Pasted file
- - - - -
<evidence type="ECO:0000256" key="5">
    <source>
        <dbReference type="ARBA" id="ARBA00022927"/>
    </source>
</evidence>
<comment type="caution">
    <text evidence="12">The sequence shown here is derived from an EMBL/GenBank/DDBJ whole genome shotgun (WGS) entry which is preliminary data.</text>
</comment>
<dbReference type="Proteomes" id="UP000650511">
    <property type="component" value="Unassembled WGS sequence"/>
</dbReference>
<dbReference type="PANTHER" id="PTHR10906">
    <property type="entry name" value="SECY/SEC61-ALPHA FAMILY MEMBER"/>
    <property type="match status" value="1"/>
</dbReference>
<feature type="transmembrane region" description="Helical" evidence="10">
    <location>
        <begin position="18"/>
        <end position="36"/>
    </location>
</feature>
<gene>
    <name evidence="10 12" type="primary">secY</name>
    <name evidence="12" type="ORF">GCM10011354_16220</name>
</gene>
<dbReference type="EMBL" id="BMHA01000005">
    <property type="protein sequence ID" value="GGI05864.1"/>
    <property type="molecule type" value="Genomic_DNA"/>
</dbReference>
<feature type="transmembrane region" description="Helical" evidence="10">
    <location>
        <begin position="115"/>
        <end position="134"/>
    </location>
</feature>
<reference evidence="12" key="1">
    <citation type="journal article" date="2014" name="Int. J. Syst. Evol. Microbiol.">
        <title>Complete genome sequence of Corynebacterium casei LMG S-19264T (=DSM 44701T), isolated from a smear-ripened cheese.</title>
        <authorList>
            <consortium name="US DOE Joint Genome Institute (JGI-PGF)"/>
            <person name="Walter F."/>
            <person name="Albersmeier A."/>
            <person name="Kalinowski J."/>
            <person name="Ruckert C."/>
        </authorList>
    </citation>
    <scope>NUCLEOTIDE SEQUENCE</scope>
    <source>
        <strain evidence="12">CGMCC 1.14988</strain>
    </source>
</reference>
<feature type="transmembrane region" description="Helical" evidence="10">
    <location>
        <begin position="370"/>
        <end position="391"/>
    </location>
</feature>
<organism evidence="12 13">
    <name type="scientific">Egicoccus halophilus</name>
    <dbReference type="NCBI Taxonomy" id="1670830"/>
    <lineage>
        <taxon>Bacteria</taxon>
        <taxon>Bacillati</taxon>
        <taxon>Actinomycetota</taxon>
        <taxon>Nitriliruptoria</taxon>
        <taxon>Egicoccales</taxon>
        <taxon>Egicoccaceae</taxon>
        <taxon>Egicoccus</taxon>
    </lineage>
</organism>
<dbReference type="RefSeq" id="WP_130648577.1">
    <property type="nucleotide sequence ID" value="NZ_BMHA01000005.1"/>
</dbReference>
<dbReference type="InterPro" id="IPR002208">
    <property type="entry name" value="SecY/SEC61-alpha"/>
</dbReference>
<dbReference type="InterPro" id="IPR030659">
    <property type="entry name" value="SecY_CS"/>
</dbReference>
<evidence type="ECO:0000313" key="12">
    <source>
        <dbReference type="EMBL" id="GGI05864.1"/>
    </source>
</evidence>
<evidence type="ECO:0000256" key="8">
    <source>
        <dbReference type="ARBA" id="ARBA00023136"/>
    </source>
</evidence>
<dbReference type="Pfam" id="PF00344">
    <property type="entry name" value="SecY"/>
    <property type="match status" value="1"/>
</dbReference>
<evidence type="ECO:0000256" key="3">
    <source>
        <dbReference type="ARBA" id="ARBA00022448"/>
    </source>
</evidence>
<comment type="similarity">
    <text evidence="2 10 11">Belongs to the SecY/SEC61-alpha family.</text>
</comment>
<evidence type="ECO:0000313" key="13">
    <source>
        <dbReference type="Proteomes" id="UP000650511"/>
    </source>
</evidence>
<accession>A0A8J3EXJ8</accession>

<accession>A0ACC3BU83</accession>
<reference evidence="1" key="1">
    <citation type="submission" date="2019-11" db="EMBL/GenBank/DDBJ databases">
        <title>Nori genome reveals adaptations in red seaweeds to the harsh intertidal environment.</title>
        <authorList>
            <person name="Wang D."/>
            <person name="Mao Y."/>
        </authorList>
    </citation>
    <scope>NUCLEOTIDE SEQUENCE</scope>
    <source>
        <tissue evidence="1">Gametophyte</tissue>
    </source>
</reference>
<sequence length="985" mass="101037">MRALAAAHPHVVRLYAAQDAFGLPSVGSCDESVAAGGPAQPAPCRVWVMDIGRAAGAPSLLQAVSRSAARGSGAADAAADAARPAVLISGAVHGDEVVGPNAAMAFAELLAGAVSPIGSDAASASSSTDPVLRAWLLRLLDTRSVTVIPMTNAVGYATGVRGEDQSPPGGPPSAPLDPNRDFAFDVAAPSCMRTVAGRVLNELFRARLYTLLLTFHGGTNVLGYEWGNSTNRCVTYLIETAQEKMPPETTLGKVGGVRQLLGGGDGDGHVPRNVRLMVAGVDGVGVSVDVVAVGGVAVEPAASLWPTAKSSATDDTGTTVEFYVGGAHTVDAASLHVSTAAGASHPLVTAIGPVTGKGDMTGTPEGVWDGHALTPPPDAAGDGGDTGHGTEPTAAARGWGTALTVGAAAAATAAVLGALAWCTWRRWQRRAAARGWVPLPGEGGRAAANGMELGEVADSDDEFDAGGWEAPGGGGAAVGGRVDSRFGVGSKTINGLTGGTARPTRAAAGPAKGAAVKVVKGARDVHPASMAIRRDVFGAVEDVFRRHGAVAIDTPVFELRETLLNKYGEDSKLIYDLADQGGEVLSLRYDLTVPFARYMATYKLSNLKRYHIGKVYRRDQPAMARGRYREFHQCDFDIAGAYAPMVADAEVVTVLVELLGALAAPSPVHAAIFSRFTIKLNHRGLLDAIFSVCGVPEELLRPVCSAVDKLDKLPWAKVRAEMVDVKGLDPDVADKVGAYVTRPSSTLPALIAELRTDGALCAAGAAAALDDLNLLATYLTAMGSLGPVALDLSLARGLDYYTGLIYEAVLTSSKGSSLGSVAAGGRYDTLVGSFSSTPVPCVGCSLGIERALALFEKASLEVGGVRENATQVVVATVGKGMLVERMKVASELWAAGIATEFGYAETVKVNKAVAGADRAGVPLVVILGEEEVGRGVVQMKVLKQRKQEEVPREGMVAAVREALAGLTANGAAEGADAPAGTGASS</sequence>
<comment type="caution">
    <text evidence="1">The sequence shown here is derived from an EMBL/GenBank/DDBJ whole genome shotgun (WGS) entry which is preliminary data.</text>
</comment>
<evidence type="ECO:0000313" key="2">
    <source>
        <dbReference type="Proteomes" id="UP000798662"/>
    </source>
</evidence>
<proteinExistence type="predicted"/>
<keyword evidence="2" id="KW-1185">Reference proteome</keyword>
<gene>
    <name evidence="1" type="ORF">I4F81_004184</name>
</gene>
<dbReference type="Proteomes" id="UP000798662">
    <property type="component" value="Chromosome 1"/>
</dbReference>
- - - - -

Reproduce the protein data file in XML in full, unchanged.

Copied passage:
<evidence type="ECO:0000256" key="5">
    <source>
        <dbReference type="ARBA" id="ARBA00022927"/>
    </source>
</evidence>
<comment type="caution">
    <text evidence="12">The sequence shown here is derived from an EMBL/GenBank/DDBJ whole genome shotgun (WGS) entry which is preliminary data.</text>
</comment>
<dbReference type="Proteomes" id="UP000650511">
    <property type="component" value="Unassembled WGS sequence"/>
</dbReference>
<dbReference type="PANTHER" id="PTHR10906">
    <property type="entry name" value="SECY/SEC61-ALPHA FAMILY MEMBER"/>
    <property type="match status" value="1"/>
</dbReference>
<feature type="transmembrane region" description="Helical" evidence="10">
    <location>
        <begin position="18"/>
        <end position="36"/>
    </location>
</feature>
<gene>
    <name evidence="10 12" type="primary">secY</name>
    <name evidence="12" type="ORF">GCM10011354_16220</name>
</gene>
<dbReference type="EMBL" id="BMHA01000005">
    <property type="protein sequence ID" value="GGI05864.1"/>
    <property type="molecule type" value="Genomic_DNA"/>
</dbReference>
<feature type="transmembrane region" description="Helical" evidence="10">
    <location>
        <begin position="115"/>
        <end position="134"/>
    </location>
</feature>
<reference evidence="12" key="1">
    <citation type="journal article" date="2014" name="Int. J. Syst. Evol. Microbiol.">
        <title>Complete genome sequence of Corynebacterium casei LMG S-19264T (=DSM 44701T), isolated from a smear-ripened cheese.</title>
        <authorList>
            <consortium name="US DOE Joint Genome Institute (JGI-PGF)"/>
            <person name="Walter F."/>
            <person name="Albersmeier A."/>
            <person name="Kalinowski J."/>
            <person name="Ruckert C."/>
        </authorList>
    </citation>
    <scope>NUCLEOTIDE SEQUENCE</scope>
    <source>
        <strain evidence="12">CGMCC 1.14988</strain>
    </source>
</reference>
<feature type="transmembrane region" description="Helical" evidence="10">
    <location>
        <begin position="370"/>
        <end position="391"/>
    </location>
</feature>
<organism evidence="12 13">
    <name type="scientific">Egicoccus halophilus</name>
    <dbReference type="NCBI Taxonomy" id="1670830"/>
    <lineage>
        <taxon>Bacteria</taxon>
        <taxon>Bacillati</taxon>
        <taxon>Actinomycetota</taxon>
        <taxon>Nitriliruptoria</taxon>
        <taxon>Egicoccales</taxon>
        <taxon>Egicoccaceae</taxon>
        <taxon>Egicoccus</taxon>
    </lineage>
</organism>
<dbReference type="RefSeq" id="WP_130648577.1">
    <property type="nucleotide sequence ID" value="NZ_BMHA01000005.1"/>
</dbReference>
<dbReference type="InterPro" id="IPR002208">
    <property type="entry name" value="SecY/SEC61-alpha"/>
</dbReference>
<dbReference type="InterPro" id="IPR030659">
    <property type="entry name" value="SecY_CS"/>
</dbReference>
<evidence type="ECO:0000313" key="12">
    <source>
        <dbReference type="EMBL" id="GGI05864.1"/>
    </source>
</evidence>
<evidence type="ECO:0000256" key="8">
    <source>
        <dbReference type="ARBA" id="ARBA00023136"/>
    </source>
</evidence>
<dbReference type="Pfam" id="PF00344">
    <property type="entry name" value="SecY"/>
    <property type="match status" value="1"/>
</dbReference>
<evidence type="ECO:0000256" key="3">
    <source>
        <dbReference type="ARBA" id="ARBA00022448"/>
    </source>
</evidence>
<comment type="similarity">
    <text evidence="2 10 11">Belongs to the SecY/SEC61-alpha family.</text>
</comment>
<evidence type="ECO:0000313" key="13">
    <source>
        <dbReference type="Proteomes" id="UP000650511"/>
    </source>
</evidence>
<accession>A0A8J3EXJ8</accession>

<accession>A0ACC3BU83</accession>
<reference evidence="1" key="1">
    <citation type="submission" date="2019-11" db="EMBL/GenBank/DDBJ databases">
        <title>Nori genome reveals adaptations in red seaweeds to the harsh intertidal environment.</title>
        <authorList>
            <person name="Wang D."/>
            <person name="Mao Y."/>
        </authorList>
    </citation>
    <scope>NUCLEOTIDE SEQUENCE</scope>
    <source>
        <tissue evidence="1">Gametophyte</tissue>
    </source>
</reference>
<sequence length="985" mass="101037">MRALAAAHPHVVRLYAAQDAFGLPSVGSCDESVAAGGPAQPAPCRVWVMDIGRAAGAPSLLQAVSRSAARGSGAADAAADAARPAVLISGAVHGDEVVGPNAAMAFAELLAGAVSPIGSDAASASSSTDPVLRAWLLRLLDTRSVTVIPMTNAVGYATGVRGEDQSPPGGPPSAPLDPNRDFAFDVAAPSCMRTVAGRVLNELFRARLYTLLLTFHGGTNVLGYEWGNSTNRCVTYLIETAQEKMPPETTLGKVGGVRQLLGGGDGDGHVPRNVRLMVAGVDGVGVSVDVVAVGGVAVEPAASLWPTAKSSATDDTGTTVEFYVGGAHTVDAASLHVSTAAGASHPLVTAIGPVTGKGDMTGTPEGVWDGHALTPPPDAAGDGGDTGHGTEPTAAARGWGTALTVGAAAAATAAVLGALAWCTWRRWQRRAAARGWVPLPGEGGRAAANGMELGEVADSDDEFDAGGWEAPGGGGAAVGGRVDSRFGVGSKTINGLTGGTARPTRAAAGPAKGAAVKVVKGARDVHPASMAIRRDVFGAVEDVFRRHGAVAIDTPVFELRETLLNKYGEDSKLIYDLADQGGEVLSLRYDLTVPFARYMATYKLSNLKRYHIGKVYRRDQPAMARGRYREFHQCDFDIAGAYAPMVADAEVVTVLVELLGALAAPSPVHAAIFSRFTIKLNHRGLLDAIFSVCGVPEELLRPVCSAVDKLDKLPWAKVRAEMVDVKGLDPDVADKVGAYVTRPSSTLPALIAELRTDGALCAAGAAAALDDLNLLATYLTAMGSLGPVALDLSLARGLDYYTGLIYEAVLTSSKGSSLGSVAAGGRYDTLVGSFSSTPVPCVGCSLGIERALALFEKASLEVGGVRENATQVVVATVGKGMLVERMKVASELWAAGIATEFGYAETVKVNKAVAGADRAGVPLVVILGEEEVGRGVVQMKVLKQRKQEEVPREGMVAAVREALAGLTANGAAEGADAPAGTGASS</sequence>
<comment type="caution">
    <text evidence="1">The sequence shown here is derived from an EMBL/GenBank/DDBJ whole genome shotgun (WGS) entry which is preliminary data.</text>
</comment>
<evidence type="ECO:0000313" key="2">
    <source>
        <dbReference type="Proteomes" id="UP000798662"/>
    </source>
</evidence>
<proteinExistence type="predicted"/>
<keyword evidence="2" id="KW-1185">Reference proteome</keyword>
<gene>
    <name evidence="1" type="ORF">I4F81_004184</name>
</gene>
<dbReference type="Proteomes" id="UP000798662">
    <property type="component" value="Chromosome 1"/>
</dbReference>